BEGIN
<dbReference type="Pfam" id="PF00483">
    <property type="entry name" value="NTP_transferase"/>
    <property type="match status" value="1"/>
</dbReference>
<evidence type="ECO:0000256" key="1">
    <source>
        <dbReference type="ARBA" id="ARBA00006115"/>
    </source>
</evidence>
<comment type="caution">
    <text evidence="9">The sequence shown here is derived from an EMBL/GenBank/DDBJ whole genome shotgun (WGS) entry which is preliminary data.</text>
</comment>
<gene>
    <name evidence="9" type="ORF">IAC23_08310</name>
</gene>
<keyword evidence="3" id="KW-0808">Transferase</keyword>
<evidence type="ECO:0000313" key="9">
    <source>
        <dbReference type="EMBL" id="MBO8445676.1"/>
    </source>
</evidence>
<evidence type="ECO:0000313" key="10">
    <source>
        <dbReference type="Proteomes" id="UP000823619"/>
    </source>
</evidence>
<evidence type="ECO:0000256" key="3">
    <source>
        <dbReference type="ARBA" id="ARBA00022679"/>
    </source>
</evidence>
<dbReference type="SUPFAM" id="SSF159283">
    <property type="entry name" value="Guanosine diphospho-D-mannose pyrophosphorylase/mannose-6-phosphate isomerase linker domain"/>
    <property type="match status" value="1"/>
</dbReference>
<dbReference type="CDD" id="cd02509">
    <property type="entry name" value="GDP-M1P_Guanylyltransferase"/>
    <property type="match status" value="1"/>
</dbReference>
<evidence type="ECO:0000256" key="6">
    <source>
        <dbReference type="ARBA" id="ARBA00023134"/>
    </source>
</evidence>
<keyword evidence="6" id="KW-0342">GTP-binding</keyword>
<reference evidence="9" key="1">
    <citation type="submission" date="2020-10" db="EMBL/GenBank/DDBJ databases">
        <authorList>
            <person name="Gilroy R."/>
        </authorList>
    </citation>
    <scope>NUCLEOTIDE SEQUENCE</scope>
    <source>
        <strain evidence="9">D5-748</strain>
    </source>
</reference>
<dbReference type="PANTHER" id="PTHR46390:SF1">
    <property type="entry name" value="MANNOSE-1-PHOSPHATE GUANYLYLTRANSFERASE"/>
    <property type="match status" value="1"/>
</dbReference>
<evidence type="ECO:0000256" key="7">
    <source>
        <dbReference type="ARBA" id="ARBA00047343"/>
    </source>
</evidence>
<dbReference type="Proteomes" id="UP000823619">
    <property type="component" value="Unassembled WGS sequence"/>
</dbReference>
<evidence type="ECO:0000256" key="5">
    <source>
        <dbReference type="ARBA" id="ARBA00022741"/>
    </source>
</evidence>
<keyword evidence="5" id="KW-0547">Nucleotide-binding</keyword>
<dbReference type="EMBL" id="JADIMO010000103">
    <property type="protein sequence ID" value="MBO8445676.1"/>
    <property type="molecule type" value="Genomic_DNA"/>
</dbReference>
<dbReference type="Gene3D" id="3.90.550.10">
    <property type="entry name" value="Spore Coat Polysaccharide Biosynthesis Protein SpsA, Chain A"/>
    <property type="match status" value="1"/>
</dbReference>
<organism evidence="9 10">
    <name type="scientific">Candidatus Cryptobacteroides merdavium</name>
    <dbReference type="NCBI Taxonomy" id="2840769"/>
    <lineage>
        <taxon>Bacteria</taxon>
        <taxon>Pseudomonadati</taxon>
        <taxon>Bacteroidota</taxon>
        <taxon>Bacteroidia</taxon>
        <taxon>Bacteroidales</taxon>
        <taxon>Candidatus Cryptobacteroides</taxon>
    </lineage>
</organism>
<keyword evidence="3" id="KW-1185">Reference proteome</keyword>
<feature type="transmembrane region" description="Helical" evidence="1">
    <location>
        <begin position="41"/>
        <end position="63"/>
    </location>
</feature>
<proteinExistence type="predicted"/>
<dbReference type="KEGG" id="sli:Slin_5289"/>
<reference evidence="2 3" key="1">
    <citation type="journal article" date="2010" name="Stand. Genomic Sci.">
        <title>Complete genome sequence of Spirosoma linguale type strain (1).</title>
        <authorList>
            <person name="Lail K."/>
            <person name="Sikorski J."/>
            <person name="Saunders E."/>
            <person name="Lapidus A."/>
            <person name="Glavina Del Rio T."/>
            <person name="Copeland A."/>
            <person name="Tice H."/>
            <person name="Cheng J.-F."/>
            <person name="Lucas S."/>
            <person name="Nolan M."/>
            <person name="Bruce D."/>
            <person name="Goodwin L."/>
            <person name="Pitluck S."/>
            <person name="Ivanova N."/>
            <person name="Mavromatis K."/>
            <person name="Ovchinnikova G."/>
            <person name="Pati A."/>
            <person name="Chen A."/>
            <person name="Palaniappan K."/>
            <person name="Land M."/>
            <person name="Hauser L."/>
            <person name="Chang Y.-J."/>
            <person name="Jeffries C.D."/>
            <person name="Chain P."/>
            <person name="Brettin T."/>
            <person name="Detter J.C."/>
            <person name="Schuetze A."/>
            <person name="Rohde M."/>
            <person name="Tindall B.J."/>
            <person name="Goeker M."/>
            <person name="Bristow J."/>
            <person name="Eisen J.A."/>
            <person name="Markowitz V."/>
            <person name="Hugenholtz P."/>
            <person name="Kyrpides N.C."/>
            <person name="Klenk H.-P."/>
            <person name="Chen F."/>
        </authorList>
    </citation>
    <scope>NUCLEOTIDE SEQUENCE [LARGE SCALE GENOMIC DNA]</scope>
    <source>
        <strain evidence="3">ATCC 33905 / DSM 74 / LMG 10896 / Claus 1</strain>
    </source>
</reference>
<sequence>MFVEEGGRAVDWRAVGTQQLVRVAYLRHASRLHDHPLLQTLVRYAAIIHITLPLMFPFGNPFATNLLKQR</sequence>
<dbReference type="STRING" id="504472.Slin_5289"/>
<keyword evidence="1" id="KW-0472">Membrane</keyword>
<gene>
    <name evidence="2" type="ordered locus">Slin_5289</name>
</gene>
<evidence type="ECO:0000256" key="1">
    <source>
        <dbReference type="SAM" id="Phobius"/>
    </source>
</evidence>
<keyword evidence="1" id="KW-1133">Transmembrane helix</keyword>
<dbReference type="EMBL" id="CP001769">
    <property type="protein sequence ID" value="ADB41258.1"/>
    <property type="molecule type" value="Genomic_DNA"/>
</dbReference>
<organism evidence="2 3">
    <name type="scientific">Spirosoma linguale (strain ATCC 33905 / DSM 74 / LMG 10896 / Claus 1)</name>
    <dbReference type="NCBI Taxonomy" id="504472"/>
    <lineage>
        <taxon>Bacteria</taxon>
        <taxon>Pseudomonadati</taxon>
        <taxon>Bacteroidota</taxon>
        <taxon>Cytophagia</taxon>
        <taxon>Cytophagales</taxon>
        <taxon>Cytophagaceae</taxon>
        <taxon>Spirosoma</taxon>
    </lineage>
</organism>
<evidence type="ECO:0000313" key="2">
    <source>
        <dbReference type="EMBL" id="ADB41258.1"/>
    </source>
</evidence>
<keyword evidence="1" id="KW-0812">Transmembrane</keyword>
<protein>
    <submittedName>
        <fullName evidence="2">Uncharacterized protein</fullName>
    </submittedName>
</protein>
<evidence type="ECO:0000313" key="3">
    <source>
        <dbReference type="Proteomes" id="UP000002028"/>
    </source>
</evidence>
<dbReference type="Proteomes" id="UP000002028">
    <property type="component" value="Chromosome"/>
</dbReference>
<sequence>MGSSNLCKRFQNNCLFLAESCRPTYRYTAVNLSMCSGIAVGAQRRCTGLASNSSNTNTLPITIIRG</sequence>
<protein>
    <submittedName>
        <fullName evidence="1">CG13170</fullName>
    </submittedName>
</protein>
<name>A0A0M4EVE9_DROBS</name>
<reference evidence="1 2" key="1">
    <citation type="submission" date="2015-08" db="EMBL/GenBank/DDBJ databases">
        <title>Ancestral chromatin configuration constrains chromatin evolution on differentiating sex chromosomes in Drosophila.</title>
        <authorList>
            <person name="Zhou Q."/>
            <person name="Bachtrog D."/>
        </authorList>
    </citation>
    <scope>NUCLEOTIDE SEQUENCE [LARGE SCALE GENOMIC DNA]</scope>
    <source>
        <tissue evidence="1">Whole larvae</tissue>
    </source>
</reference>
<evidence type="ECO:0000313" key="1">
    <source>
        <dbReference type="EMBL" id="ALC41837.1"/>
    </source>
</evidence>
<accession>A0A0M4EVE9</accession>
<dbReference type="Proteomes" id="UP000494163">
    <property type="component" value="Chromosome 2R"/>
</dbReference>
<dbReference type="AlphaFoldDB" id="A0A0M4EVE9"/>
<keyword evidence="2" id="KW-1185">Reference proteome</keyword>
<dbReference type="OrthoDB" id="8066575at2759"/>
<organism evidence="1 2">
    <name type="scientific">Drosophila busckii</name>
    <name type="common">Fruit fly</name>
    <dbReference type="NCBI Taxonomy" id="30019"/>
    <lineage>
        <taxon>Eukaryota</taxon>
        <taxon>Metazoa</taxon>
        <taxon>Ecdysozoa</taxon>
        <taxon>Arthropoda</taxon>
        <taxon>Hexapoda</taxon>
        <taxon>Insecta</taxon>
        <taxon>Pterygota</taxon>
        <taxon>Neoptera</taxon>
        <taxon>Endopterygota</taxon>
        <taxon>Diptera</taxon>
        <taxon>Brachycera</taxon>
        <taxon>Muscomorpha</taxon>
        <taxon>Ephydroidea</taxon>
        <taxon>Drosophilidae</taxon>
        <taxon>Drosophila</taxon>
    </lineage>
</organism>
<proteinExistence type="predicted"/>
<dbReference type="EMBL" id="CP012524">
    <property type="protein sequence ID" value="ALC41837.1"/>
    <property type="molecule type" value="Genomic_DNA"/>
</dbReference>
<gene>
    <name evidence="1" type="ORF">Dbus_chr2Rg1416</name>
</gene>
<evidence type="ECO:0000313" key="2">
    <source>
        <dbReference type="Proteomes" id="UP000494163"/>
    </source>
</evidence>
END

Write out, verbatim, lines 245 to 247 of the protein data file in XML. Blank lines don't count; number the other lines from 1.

        <taxon>Endopterygota</taxon>
        <taxon>Diptera</taxon>
        <taxon>Brachycera</taxon>